Indigenous Peoples and Human Rights

August 25, 2016

Amnesty International arrives in Sacred Stones Camp at Standing Rock

Photo copyright Michelle Cook, Dine' (Navajo)
Today, a delegation of Amnesty International greeted Joye Braun, Cheyenne River Lakota, and an original organizer of Sacred Stones Camp.

Article by Brenda Norrell
Censored News

August 25, 2016

CANNON BALL, North Dakota -- Amnesty International arrived at the Sacred Stones camp today, where thousands of Native Americans and allies have gathered to halt the Dakota Access Pipeline.
With 28 arrests, battles in federal court, and verbal assaults by the North Dakota governor and media, Amnesty International is the most recent to arrive in the camp in Cannon Ball, along the Missouri River.
Native Americans have been blockading the construction of the pipeline and protecting burial places of Dakota and Lakota, and protecting their drinking water in the Missouri River. The river is the source of water for millions in the heart of America.
The Dakota Access Pipeline was secretly permitted in segments to avoid detection, while water protectors were focused on halting the Keystone XL pipeline.
The Dakota Access Pipeline relied on manipulations of the public trust, and rapid fire permitting by the U.S. Corps of Engineers. It then began the destruction of the land for the pipeline.
Dakota Access Pipeline is part of a larger system that goes all the way from the Alberta tar sands in Canada to the Gulf of Mexico. The dirty crude oil pipeline from the Alberta tar sands could flow through this system. The tar sands pipeline owner Enbridge in Calgary, Alberta, is a major investor in Dakota Access Pipeline.
The Dakota Access permits were requested from the United States in the spring of 2014. President Obama visited Standing Rock, where Lakotas were battling to protect the Ogallala Aquifer from the Keystone XL tar sands pipeline -- that June. Obama later announced that the Keystone XL pipeline was rejected, but there was no mention of that the Dakota Access Pipeline was being permitted.
If this pipeline were to proceed, the underwater pipeline could poison the water. Pipelines always leak, say Native Americans defending the water.
The ACLU also released a statement and said that the police blockade on the highway near Mandan, to camp from Bismarck, violates the First Amendment right to Free Speech.
The Standing Rock Sioux Nation has sued Dakota Access Pipeline and federal court. Yesterday in Washington, a judge delayed ruling on the pipeline until Sept. 9, and slated the appeal court date as Sept. 14, 2016.

Statement by Amnesty International

AUGUST 24, 2016

Amnesty International USA to Observe North Dakota Pipeline Protests

As a federal court issues a decision regarding whether construction of a disputed pipeline can go forward, Amnesty International USA has sent a delegation of human rights observers to monitor the response of law enforcement to protests by Indigenous communities in North Dakota.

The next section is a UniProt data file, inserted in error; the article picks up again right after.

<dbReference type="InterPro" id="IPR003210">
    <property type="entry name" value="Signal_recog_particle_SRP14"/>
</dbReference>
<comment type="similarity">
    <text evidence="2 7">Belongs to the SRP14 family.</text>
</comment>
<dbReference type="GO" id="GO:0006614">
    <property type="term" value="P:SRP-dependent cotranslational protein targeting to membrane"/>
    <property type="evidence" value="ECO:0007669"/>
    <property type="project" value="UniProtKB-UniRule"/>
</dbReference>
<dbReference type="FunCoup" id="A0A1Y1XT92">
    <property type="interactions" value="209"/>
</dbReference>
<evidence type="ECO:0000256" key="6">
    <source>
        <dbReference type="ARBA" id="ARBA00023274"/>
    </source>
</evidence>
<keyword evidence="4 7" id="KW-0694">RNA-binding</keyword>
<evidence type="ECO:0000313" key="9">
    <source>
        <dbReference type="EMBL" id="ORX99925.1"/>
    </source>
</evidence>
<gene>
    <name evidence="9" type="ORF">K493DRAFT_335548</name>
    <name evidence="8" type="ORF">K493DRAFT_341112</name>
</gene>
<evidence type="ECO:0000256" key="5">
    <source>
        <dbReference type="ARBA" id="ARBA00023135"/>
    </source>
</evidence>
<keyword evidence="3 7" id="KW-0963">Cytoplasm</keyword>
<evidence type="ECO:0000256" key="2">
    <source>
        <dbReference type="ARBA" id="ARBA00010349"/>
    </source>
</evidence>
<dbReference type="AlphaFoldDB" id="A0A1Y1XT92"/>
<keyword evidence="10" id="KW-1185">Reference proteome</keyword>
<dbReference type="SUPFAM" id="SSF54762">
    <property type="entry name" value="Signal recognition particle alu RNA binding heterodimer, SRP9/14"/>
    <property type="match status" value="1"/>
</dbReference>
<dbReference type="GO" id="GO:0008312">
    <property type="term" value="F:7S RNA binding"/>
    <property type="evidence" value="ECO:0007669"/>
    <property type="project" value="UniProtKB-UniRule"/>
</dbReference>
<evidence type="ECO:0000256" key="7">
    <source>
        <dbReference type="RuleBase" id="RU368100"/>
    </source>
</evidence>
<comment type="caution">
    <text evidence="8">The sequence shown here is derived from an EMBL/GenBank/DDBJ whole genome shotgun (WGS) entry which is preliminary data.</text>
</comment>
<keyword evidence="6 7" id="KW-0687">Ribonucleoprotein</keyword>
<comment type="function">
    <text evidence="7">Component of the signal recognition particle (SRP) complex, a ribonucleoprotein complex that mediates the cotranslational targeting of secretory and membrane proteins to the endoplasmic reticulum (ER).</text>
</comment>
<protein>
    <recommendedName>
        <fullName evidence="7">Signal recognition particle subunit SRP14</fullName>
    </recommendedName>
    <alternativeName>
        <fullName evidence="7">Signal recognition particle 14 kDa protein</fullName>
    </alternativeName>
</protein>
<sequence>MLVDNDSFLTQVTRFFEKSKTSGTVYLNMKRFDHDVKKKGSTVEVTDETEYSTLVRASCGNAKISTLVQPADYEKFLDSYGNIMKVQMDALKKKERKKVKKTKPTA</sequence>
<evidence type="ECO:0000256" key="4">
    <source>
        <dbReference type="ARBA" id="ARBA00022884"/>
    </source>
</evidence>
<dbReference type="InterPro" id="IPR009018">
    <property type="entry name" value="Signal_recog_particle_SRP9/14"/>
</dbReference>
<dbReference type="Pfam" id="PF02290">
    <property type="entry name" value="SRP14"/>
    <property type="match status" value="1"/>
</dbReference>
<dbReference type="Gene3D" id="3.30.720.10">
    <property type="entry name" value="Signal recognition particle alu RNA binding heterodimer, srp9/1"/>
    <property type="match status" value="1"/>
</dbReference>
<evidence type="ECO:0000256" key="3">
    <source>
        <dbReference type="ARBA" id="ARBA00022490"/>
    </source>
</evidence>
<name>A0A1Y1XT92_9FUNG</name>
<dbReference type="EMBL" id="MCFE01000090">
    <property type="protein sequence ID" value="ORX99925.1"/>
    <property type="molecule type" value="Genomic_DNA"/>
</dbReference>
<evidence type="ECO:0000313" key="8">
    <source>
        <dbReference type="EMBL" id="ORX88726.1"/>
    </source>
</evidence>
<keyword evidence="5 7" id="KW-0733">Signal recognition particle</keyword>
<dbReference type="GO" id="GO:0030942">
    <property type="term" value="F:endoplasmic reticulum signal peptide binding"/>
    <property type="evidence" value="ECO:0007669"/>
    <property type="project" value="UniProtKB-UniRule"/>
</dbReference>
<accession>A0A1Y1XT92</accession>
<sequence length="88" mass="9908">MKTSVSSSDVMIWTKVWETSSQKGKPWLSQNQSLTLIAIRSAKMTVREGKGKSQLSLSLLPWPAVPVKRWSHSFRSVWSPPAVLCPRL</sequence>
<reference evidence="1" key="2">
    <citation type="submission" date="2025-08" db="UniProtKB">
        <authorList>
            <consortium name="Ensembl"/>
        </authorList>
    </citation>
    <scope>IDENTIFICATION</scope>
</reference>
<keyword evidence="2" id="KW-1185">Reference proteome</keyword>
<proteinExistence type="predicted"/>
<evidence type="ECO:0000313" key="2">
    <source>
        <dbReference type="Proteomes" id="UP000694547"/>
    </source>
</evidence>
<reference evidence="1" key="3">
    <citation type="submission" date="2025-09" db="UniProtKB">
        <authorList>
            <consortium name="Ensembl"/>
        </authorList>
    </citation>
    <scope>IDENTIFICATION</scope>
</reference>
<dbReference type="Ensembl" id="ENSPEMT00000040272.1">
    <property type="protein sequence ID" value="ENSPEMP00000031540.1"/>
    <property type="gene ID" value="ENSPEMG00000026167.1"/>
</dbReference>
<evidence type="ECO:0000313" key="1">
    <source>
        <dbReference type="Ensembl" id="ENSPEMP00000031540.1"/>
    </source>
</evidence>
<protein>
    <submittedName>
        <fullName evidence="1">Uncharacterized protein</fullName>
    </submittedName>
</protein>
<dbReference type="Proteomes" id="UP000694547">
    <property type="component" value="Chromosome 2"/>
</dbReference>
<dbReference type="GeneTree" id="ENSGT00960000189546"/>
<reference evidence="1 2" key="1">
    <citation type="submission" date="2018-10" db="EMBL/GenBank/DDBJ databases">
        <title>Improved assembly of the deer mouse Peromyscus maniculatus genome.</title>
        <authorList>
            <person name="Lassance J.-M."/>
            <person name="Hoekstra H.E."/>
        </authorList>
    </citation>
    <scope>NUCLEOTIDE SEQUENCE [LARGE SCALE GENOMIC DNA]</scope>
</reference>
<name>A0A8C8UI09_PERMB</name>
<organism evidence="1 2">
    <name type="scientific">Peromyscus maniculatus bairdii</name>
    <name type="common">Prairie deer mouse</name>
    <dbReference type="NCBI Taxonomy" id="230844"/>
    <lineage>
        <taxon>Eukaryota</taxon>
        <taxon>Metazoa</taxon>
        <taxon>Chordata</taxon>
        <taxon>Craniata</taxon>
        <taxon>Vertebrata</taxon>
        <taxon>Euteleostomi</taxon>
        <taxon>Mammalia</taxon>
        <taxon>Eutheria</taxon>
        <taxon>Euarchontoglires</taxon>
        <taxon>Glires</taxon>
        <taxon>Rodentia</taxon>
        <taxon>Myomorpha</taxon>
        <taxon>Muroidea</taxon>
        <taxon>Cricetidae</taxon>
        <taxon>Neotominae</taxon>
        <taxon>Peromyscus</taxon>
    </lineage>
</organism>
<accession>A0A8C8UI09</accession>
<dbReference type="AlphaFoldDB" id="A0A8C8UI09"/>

Thousands of people have gathered in recent weeks at the construction site of the Dakota Access Pipeline at the border of North and South Dakota, close to the Standing Rock Sioux Reservation. State law enforcement has removed state-owned water tanks that have served as the main supply of drinking water for the encampment, citing public safety concerns. 29 people have been arrested in the past two weeks.
AIUSA sent a letter today to the North Dakota Highway Patrol and the Morton County Sheriff Department notifying them of the delegation and outlining how authorities are required to act in accordance with international human rights standards and the U.S. Constitution during the policing of protests.
“It is the legitimate right of people to peacefully express their opinion,” the letter reads. “Public assemblies should not be considered as the ‘enemy.’ The command hierarchy must convey a clear message to law enforcement officials that their task is to facilitate and not to restrict a peaceful public assembly.“ 
Amnesty International has history of monitoring protests and police conduct to ensure adherence to international standards for human rights. In the United States, AIUSA has deployed delegations of observers to Ferguson, MO, and Baltimore, MD, to monitor protests in the wake of police killings, as well as to Cleveland and Philadelphia to monitor the protests outside the Republican and Democratic National Conventions earlier this year.
AIUSA’s letters to authorities in North Dakota make clear:
  • The decision to disperse an assembly should be a last resort and should be communicated clearly and with ample time for people to comply. If a small minority tries to turn a peaceful assembly into a violent one, police should protect the peaceful protestors and not use isolated violence as a pretext to impede the rights of the majority of protestors.
  • Police should not use force against protestors simply for assembling; the decision to disperse an assembly should only be taken when there are no other means available to protect public order from an imminent risk of violence; and the type of equipment used to disperse an assembly must be carefully considered and used only when necessary, proportional and lawful.
  • Police should not selectively enforce laws against the media, legal observers, or protest organizers.
  • Arrest and detention should be carried out in accordance with the law and should not be used as a means to prevent peaceful protest or to intimidate or punish people for participating in a public assembly.
  • If people are arrested, police should not use restraints in an excessive manner; people who are arrested should have access to food and water, restrooms, medical attention, and legal counsel.


facebook said...

Yahoo!! Let's hope they can make a difference! Global attention

Censored News, publisher Brenda Norrell said...

Please note this article was in August 2016.